Clinton Global Initiative Annual Meeting Features “Fast Track” Commitment to Action  for Reconstructing Safe Nepalese Communities

FOR IMMEDIATE RELEASE

 New York, NY, September 28, 2015 – On the second day of this year’s Clinton Global Initiative (CGI) Annual Meeting, the focus of the opening plenary turned to helping Nepal “build back better” following the devastating earthquakes last spring. The plenary session featured a commitment by CGI members All Hands Volunteers and The Architects Foundation to reconstruct culturally appropriate, earthquake resilient permanent homes for displaced families in the Sindhupalchuk district of Nepal, a region in which approximately 90% of the housing stock was destroyed.

Opening_Plenary_The_Future_of_ImpactThe Fast Track program, which will take place over two years and cost $2.3 million, also involves Cameron Sinclair’s Department of Small Works and local partners, the Society of Nepalese Architects (SONA) and ARCASIA. Together, the partners bring a wealth of relevant experience to the project, including sustainable design, post-disaster rebuilding, familiarity with cultural context, and project and volunteer management skills. The program uses a phased, community-driven approach and incorporates formal beneficiary training. Following a pilot phase, the program will be brought to scale using the beneficiary trainees and international and local volunteers, ultimately impacting 10 to 12 villages and approximately 540 homes.

One important objective of the Fast Track Reconstruction Program is to accelerate the return of the displaced to adequate homes, minimizing the lag time between immediate response efforts and rebuilding — a common problem in disaster relief contexts. This delay is known to seriously impair affected populations’ chances for successful recovery.

All designs for permanent homes must conform to government guidelines, which were not finalized by the Nepalese government until August. Because of the pressing need for shelter, All Hands Volunteers has been building temporary housing according to a government-approved design by the Himalayan Climate Initiative. The homes qualify as “transitional” housing in that they consist of a simple earthquake-resilient superstructure: steel frames, roof and mesh walls. The structures can then be turned into permanent homes by the homeowner at little cost by creating solid walls with salvaged stone and brick. These homes may serve to inform the community-led design process for the Fast Track Program, which is now in the two month assessment and design phase.

Fundraising for this program is underway.

 

 

Contacts:

John Schneidawind

Director, Public Affairs and Media Relations, American Institute of Architects

johnschneidawind@aia.org

202-626-7457

 

Alex Wetmore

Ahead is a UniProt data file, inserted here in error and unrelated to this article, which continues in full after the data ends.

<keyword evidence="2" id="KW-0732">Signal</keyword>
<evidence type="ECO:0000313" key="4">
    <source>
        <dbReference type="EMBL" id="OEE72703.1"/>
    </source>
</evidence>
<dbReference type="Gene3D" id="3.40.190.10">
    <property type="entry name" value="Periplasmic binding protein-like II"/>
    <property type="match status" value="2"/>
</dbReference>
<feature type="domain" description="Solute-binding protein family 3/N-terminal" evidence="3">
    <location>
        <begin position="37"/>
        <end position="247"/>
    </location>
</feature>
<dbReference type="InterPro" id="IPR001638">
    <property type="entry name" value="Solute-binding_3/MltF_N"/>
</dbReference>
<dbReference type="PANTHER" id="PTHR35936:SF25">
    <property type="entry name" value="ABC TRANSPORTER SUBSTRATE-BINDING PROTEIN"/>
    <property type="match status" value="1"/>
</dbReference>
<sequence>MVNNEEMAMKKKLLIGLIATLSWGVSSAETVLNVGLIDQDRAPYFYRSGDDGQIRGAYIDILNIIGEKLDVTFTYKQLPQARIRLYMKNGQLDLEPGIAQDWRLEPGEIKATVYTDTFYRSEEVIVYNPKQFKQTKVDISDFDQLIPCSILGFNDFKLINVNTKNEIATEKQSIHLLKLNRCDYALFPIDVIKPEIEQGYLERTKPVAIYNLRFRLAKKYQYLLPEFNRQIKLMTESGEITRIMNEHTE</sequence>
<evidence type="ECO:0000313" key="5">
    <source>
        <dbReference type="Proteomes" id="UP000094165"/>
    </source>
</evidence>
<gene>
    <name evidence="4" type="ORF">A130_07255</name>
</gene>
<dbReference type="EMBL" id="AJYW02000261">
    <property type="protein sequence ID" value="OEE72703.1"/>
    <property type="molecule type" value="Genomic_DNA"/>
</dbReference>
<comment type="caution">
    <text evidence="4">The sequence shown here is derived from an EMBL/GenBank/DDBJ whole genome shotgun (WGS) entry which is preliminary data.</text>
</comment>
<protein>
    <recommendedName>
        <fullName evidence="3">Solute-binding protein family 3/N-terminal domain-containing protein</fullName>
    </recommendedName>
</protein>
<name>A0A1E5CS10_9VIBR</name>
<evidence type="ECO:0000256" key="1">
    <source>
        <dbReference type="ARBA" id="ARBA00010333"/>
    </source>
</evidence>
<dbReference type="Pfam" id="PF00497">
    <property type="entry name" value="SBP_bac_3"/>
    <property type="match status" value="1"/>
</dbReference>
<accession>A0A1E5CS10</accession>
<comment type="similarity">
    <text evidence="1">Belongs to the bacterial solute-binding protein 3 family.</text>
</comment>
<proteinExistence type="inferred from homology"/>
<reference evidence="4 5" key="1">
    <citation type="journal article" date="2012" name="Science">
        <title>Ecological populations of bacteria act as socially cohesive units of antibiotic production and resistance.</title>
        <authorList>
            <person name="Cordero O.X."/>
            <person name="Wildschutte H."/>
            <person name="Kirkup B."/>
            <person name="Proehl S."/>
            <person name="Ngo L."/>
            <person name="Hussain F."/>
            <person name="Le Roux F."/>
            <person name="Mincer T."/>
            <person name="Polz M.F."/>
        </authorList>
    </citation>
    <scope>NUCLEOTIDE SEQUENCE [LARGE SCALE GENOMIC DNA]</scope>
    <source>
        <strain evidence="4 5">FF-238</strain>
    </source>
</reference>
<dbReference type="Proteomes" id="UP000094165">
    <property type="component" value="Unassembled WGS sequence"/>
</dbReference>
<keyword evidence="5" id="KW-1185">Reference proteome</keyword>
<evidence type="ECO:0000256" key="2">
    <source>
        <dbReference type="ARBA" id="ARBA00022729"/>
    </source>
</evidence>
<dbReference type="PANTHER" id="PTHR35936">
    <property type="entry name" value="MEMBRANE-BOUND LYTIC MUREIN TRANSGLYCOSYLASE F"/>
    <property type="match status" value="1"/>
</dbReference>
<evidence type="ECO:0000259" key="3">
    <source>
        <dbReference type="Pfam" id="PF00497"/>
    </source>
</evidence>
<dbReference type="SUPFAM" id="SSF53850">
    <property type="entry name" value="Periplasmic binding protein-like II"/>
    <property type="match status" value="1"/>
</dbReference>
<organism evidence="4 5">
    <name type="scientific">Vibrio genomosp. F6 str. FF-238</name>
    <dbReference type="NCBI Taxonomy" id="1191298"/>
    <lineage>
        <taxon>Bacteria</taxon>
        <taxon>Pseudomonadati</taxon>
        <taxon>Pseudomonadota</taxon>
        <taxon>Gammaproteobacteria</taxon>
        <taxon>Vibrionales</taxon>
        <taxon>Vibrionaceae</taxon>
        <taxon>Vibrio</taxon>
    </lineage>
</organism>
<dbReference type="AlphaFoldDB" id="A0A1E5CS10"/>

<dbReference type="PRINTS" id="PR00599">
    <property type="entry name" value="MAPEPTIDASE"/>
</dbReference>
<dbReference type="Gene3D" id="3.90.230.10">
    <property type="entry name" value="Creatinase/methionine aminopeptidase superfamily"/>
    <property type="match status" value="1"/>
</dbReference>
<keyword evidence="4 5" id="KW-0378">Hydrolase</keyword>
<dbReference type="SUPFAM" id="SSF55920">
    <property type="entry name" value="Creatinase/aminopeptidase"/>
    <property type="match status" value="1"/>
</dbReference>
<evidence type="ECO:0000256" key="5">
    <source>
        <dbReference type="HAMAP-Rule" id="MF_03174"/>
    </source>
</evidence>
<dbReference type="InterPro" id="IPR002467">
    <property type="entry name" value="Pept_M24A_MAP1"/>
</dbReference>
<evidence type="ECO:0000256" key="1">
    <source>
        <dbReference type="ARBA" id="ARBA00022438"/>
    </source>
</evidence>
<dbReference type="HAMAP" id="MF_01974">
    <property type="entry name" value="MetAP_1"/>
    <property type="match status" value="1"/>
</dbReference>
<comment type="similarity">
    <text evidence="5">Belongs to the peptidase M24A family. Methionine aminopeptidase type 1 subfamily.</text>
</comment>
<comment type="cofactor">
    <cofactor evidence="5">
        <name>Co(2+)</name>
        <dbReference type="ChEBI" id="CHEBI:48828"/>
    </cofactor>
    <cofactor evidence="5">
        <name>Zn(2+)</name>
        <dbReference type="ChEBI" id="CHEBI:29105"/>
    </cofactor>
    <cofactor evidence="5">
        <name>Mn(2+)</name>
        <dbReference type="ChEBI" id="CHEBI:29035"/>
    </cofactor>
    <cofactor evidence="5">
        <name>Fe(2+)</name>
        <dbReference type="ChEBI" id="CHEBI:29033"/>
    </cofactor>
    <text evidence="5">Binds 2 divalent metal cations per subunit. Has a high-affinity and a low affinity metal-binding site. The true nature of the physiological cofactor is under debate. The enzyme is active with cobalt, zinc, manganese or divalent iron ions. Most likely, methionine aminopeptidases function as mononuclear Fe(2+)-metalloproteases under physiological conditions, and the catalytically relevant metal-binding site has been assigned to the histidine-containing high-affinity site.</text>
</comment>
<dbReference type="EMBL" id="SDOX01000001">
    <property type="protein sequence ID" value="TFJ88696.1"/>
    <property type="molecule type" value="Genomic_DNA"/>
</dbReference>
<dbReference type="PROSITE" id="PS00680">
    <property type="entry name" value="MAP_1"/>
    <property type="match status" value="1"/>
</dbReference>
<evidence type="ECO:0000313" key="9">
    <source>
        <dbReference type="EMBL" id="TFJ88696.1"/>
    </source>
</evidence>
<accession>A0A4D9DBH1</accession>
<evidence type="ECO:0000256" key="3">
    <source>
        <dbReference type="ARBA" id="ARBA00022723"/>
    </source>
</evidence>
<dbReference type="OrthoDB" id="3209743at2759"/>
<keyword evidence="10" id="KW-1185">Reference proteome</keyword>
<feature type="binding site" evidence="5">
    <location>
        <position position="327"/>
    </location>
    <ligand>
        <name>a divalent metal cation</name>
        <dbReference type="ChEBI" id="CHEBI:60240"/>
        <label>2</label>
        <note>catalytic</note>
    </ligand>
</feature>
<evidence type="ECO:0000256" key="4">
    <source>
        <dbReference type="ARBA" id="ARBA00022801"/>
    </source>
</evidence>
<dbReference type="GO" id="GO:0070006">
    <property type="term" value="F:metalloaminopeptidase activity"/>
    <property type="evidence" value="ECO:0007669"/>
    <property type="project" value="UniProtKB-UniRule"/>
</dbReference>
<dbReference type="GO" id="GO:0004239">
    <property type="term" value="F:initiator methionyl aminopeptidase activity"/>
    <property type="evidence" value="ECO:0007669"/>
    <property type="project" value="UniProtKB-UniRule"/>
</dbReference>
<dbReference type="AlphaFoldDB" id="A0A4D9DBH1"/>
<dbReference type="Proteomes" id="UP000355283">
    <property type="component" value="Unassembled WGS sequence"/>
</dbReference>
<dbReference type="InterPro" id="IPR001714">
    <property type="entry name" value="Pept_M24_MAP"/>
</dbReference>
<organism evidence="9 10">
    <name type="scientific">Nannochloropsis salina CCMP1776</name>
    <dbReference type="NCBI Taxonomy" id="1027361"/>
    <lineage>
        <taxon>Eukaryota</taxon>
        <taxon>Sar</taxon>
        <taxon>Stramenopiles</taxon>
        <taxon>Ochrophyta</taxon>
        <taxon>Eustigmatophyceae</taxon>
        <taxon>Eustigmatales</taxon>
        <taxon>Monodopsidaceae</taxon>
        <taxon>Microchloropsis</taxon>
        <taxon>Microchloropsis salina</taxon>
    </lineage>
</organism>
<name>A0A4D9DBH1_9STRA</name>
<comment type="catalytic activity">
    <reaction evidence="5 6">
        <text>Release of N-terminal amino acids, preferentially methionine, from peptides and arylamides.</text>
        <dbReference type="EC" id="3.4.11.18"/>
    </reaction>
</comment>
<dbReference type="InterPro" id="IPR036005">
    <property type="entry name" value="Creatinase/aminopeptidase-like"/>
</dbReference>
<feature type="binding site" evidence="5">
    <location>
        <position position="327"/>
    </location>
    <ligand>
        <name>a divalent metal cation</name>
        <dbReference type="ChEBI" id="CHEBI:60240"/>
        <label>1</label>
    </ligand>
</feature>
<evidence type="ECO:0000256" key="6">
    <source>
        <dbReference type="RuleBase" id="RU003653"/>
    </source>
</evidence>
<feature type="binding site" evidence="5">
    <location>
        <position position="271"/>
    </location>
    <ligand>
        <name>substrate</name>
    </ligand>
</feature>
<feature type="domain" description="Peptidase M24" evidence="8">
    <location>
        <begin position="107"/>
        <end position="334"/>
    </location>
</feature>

Director of Marketing and Communications, All Hands Volunteers

alex.w@hands.org

(917) 657-7454

 

 About All Hands Volunteers

Founded in 2005, All Hands Volunteers is a US-based, 501(c)3 non-profit organization which addresses the immediate and long-term needs of communities impacted by natural disasters by engaging and leveraging volunteers, partner organizations, and local communities. All Hands Volunteers has mobilized over 32,000 volunteers on 54 projects worldwide, and has developed a deep expertise in volunteer coordination and management.

 

The Architects Foundation:

The American Institute of Architects Foundation, now called the Architects Foundation, advances excellence in design for the benefit of the public. As a nonprofit philanthropic extension of the American Institute of Architects, the Architects Foundation is the consummate voice and advocate for architecture and design in America. The Architects Foundation is dedicated to the belief that good design is good for all and plays an essential role in transforming lives and building a better world.

 

About the Clinton Global Initiative:
Established in 2005 by President Bill Clinton, the Clinton Global Initiative (CGI), an initiative of the Clinton Foundation, convenes global leaders to create and implement solutions to the world’s most pressing challenges. CGI Annual Meetings have brought together 190 sitting and former heads of state, more than 20 Nobel Prize laureates, and hundreds of leading CEOs, heads of foundations and NGOs, major philanthropists, and members of the media. To date, members of the CGI community have made more than 3,200 Commitments to Action, which have improved the lives of over 430 million people in more than 180 countries.

In addition to the Annual Meeting, CGI convenes CGI America, a meeting focused on collaborative solutions to economic recovery in the United States; and CGI University (CGI U), which brings together undergraduate and graduate students to address pressing challenges in their community or around the world. This year, CGI also convened CGI Middle East & Africa, which brought together leaders across sectors to take action on pressing social, economic, and environmental challenges.

For more information, visit clintonglobalinitiative.org and follow us on Twitter @ClintonGlobal and Facebook at facebook.com/clintonglobalinitiative